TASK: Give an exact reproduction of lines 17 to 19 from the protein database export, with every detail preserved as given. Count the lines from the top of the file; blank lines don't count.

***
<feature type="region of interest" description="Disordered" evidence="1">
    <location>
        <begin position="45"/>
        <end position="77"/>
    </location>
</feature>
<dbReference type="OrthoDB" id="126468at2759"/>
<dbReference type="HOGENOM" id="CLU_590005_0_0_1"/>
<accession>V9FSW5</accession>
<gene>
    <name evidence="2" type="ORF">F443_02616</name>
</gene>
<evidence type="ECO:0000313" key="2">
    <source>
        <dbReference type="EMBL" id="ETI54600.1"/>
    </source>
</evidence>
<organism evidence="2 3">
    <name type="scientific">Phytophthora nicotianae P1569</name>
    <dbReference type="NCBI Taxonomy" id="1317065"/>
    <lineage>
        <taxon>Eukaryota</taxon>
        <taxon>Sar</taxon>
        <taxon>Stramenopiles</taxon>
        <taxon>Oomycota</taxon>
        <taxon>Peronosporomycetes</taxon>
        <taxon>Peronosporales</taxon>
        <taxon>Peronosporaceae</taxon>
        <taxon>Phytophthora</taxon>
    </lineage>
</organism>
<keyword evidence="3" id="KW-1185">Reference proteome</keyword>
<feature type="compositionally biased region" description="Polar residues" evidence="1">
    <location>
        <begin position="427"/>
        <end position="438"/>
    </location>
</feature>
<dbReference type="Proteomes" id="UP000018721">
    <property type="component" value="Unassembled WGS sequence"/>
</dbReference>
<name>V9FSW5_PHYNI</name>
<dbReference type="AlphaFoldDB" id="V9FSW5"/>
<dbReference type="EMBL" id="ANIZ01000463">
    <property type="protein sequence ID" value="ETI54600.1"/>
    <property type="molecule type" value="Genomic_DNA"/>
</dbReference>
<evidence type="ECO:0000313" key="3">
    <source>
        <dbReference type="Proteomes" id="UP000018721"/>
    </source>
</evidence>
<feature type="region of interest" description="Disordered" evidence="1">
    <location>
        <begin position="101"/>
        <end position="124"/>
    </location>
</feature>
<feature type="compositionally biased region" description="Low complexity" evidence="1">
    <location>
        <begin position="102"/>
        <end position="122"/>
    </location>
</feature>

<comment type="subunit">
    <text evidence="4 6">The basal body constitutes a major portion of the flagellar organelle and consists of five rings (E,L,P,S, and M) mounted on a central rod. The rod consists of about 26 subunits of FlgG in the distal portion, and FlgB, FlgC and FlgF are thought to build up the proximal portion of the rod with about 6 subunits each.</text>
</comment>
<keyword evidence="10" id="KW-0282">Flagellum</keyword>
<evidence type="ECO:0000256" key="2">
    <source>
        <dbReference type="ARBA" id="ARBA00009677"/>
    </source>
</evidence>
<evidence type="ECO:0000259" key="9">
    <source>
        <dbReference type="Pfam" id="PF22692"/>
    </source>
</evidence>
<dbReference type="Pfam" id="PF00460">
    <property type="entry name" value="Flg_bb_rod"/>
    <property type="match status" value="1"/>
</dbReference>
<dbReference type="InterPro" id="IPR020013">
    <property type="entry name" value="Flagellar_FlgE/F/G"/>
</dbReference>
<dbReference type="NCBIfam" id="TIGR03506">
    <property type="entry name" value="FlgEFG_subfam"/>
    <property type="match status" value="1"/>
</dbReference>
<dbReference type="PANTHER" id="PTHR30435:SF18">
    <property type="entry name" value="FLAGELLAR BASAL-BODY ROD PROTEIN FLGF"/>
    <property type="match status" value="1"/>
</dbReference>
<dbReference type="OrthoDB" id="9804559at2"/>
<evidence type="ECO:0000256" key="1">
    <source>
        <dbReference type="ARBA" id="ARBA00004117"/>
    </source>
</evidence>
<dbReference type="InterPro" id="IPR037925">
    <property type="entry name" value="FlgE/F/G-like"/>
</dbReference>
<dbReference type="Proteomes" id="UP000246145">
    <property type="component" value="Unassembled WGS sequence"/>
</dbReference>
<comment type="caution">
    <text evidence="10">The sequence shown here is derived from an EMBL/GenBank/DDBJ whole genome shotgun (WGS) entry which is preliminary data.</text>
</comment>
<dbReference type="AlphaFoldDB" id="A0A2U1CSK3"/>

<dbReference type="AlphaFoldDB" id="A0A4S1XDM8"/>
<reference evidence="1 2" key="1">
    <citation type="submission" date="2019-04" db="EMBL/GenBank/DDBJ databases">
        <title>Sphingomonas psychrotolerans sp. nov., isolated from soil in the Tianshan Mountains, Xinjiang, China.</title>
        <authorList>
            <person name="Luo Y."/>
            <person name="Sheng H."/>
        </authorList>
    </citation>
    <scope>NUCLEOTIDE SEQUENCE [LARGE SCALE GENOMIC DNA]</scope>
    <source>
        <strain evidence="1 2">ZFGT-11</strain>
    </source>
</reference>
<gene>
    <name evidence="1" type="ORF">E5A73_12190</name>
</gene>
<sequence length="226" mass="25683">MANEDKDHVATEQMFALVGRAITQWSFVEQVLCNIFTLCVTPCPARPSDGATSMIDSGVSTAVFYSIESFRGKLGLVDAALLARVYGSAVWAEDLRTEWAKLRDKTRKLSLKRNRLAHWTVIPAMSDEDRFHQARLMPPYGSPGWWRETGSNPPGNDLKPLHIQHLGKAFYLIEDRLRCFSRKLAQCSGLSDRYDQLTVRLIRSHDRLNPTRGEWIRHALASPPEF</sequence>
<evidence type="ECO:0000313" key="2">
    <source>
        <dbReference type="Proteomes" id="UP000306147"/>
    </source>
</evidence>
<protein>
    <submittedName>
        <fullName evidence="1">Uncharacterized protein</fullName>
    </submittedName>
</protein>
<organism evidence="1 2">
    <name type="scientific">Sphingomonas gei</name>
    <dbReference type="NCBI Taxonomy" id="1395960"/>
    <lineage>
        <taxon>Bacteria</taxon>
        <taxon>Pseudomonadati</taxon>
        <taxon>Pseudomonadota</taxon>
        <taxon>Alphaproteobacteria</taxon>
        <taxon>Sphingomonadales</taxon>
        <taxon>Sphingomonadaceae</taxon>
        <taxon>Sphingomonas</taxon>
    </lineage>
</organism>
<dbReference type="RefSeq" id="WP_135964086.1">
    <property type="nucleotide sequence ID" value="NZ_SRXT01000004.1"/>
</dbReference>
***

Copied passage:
</evidence>
<organism evidence="2 3">
    <name type="scientific">Phytophthora nicotianae P1569</name>